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Pasture Posts #22

pasture posts

Farms you can visit

Consumers like you are inundated with advertising and pitches of all sorts from large companies begging you to purchase their meat by offering gimmicks such as ground beef for life, free ribs, free rib eyes, or free shipping.  We all know nothing is actually free, and that the cost for these “free” things are built into the other products being sold. 

These companies also go to great lengths to make sure that their products are third-party certified which we discussed last week.  You will typically see on their customer-facing content a lot of buzz words such as regenerative, non-GMO, heirloom breeds, and so on.  While these claims are definitely true for many of these companies, in our opinion nothing is better than a direct connection with the farm and the consumer.  

This is one reason that Watson Farms has purposefully steered clear of some wholesale opportunities through the years, and made a conscious effort to better serve the consumer directly.  Many of these buzzwords have good practices behind them, but many of the certifications don’t actually cover the important parts.

So if we put all the fancy wording, incredibly large ad budgets, and highly paid P.R. and design teams aside, there is at least one thing that these fast-growing startups (often with venture capital backing) can’t usually contend with:  the ability for the consumer to visit the farm.  

We feel like this direct connection between producer and consumer is the Holy Grail of eating better.  We love connecting with and getting to know you, and we hope that you enjoy connecting and learning about us as well.  Nothing excites us more than a new 5-star review.  To us, that is worth far more than any third party certification.  

This is one reason that we opened our on-farm store where customers new and old can come by and enjoy the scenes of the farm while picking up food that they can have confidence in.  Take a look at this video from Kelly showcasing our new store!

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Pasture Posts #21

Here’s the weekly roundup from Watson Farms and your direct connection to your farmer.  Enjoy the latest edition of Pasture Posts!  (Web versions of this newsletter can be found here on our website!)

Beyond free-range eggs

A quick Google search for “free range eggs” makes it apparent that there are A LOT of farms and companies vying for your egg dollars by promising that their eggs are somehow better for you or for the hens or both.  We are one of those farms, and we would like to take this opportunity to explain in more than a tagline carefully crafted by a highly-paid public relations team what you get with our eggs that you probably cannot get elsewhere.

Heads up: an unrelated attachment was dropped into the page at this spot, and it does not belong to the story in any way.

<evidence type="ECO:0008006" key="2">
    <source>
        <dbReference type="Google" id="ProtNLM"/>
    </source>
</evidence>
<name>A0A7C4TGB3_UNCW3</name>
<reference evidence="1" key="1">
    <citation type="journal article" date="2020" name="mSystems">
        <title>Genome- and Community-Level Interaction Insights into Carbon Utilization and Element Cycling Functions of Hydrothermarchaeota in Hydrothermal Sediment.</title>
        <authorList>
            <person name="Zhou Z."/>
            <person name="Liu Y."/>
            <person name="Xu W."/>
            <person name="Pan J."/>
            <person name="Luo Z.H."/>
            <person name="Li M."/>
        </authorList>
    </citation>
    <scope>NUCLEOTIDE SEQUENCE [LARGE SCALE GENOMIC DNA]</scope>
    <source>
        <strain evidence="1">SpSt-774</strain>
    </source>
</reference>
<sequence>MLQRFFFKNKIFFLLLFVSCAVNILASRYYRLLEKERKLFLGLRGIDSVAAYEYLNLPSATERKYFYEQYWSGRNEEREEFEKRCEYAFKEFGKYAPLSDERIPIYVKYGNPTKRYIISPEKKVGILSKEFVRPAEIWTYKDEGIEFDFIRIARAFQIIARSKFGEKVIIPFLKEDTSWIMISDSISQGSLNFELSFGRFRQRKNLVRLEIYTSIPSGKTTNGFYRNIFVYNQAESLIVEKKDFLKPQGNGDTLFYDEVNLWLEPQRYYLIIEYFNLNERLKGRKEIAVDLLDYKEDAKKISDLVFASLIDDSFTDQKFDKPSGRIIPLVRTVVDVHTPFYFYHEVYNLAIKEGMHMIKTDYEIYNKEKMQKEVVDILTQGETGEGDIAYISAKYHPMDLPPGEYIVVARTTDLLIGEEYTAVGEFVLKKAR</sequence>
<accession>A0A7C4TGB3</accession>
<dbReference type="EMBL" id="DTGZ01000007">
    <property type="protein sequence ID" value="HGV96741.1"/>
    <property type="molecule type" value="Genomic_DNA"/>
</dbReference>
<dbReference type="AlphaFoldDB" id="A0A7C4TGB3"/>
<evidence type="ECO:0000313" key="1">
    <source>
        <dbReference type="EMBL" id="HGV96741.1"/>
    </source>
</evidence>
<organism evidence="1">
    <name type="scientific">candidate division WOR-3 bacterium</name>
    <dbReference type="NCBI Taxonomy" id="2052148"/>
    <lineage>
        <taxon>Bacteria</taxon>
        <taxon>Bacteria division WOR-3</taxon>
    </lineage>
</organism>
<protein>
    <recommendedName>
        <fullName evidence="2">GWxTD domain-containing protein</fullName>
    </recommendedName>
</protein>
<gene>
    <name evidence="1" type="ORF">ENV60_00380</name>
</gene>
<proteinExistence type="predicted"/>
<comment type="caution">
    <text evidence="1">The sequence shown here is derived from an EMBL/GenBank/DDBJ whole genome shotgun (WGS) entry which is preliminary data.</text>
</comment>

First and foremost, each of our hen flocks will cover about 30 acres of pasture in the course of a year.  We do this by setting up a loop of electric netting fence each week.  Within this loop are the hens and their pasture house, which is a 20’x50′ portable greenhouse structure that provides shade and shelter.  It also houses everything else the hen needs such as feed, water, and misters for extremely hot weather.  The hens can freely move in and out of all sides of the house in order to forage for grass and bugs.  We call this model truly pasture-raised, and there are other farms across the U.S. that use these methods, but many times the consumer has to be very inquisitive to separate the posers from the authentic. 

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Pasture Posts #20

Here’s the weekly roundup from Watson Farms and your direct connection to your farmer.  Enjoy the latest edition of Pasture Posts!  (Web versions of this newsletter can be found here on our website!)


Monocultures don’t exist in nature

Last week, we discussed how we view and deal with weeds in our pastures.  This week, let’s look at the diversity in our pastures and the species that graze them and compare that to other types of agriculture.

forage diversity mob grazing
Notice the diversity of forages in this pasture.  From Johnson grass and crabgrass to plantains, this field likely has more than 10 different species that flourish after each grazing period.  
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Pasture Posts #19

Here’s the weekly roundup from Watson Farms and your direct connection to your farmer.  We hope you all have a wonderful Fourth and take the time to be thankful that we are able to enjoy so many freedoms.  Enjoy the latest edition of Pasture Posts! 


Organic weed control

At Watson Farms we use several different methods for weed control, none of which employ herbicides or chemicals. 

First, we don’t define weeds the same way that many farmers might.  We only consider a plant a weed when cattle show a complete refusal to eat it.  When in a mob setting like our herd is, we find that cattle will actually eat many plants that others would consider weeds.  And it’s not like they don’t have anything else to eat either.  The fact is that they develop different tendencies when they are grazed in larger, tighter groups.  And the end result is fewer undesirable species in our pastures.  

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Pasture Posts #18

Here’s the weekly roundup from Watson Farms and your direct connection to your farmer.  Enjoy the latest edition of Pasture Posts! 


Ag + Art Tour!

The Ag and Art Tour was a great success!  We saw nearly 200 people come through, and gave 5 tours during the day!  Each tour lasted about 45 minutes and I (Matt) gave an informational overview of each enterprise on our farm as we visited the different animal groups.  Alan, my father-in-law, was gracious enough to be our tractor driver while a team led by Kelly stayed back at the store to handle sign-in and store operations.  It truly was a team effort! 

In case you missed it or if you’re curious as to some of the questions that were asked on tours that you weren’t on, here’s a quick rundown of some of the conversations we had with various attendees (in no particular order).

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Pasture Posts #17

Here’s the weekly roundup from Watson Farms and your direct connection to your farmer.  We hope all the dads out there have a great Father’s Day!  Enjoy the latest edition of Pasture Posts!